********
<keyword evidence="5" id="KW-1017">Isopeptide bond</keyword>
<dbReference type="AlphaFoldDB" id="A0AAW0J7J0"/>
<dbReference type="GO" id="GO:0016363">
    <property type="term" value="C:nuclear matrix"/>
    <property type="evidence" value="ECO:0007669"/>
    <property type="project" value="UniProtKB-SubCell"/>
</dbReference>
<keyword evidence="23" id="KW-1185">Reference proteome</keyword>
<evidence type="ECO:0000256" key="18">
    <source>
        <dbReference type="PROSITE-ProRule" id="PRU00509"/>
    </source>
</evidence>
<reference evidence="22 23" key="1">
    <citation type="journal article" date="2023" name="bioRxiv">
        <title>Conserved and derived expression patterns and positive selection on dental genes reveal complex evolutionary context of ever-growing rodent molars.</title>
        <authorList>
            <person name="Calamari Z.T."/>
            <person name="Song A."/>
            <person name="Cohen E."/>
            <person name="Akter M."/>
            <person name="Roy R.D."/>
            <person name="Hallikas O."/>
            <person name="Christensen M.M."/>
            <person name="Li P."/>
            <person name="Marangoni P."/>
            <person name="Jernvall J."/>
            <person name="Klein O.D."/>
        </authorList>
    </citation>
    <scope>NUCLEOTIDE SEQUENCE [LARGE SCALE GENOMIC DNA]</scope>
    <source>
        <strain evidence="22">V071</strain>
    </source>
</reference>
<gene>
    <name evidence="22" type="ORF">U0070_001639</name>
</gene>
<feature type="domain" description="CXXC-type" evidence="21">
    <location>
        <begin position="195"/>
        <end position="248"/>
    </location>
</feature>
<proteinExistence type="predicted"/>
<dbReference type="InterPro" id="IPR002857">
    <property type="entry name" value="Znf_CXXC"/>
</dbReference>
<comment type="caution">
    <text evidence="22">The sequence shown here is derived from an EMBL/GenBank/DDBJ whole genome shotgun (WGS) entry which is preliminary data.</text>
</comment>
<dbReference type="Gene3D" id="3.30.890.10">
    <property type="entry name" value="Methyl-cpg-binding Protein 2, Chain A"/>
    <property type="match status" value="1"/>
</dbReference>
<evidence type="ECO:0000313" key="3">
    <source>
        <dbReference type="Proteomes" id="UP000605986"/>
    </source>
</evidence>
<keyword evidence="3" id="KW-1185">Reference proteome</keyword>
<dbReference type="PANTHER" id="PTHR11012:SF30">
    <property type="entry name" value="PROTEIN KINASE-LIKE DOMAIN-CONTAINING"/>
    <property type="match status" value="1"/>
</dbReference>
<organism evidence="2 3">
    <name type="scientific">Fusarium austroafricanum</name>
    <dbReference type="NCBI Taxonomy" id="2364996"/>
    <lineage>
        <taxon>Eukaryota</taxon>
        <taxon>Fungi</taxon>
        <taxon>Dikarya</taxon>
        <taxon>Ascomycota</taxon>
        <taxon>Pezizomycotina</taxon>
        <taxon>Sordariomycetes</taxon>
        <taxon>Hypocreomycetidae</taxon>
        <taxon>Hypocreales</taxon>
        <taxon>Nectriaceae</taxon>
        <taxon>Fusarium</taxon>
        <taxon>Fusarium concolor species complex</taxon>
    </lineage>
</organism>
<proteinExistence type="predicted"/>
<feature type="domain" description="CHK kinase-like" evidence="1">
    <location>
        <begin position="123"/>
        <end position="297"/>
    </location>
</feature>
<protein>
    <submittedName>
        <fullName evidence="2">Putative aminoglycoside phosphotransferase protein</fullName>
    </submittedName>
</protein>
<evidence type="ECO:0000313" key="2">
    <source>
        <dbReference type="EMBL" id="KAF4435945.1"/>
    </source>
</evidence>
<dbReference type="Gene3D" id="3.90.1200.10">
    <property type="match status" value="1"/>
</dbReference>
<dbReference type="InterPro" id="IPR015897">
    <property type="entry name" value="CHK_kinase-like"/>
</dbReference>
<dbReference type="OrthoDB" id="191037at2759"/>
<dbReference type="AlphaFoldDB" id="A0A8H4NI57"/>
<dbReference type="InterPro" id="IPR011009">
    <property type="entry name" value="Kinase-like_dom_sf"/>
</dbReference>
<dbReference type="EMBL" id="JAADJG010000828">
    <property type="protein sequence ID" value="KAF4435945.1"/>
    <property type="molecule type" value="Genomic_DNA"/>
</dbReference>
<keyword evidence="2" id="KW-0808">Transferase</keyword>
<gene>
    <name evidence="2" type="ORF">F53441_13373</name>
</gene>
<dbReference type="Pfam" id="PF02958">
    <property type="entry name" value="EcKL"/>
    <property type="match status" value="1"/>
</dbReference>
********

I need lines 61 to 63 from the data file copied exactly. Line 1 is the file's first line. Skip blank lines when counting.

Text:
<keyword evidence="3" id="KW-1185">Reference proteome</keyword>
<dbReference type="PANTHER" id="PTHR11012:SF30">
    <property type="entry name" value="PROTEIN KINASE-LIKE DOMAIN-CONTAINING"/>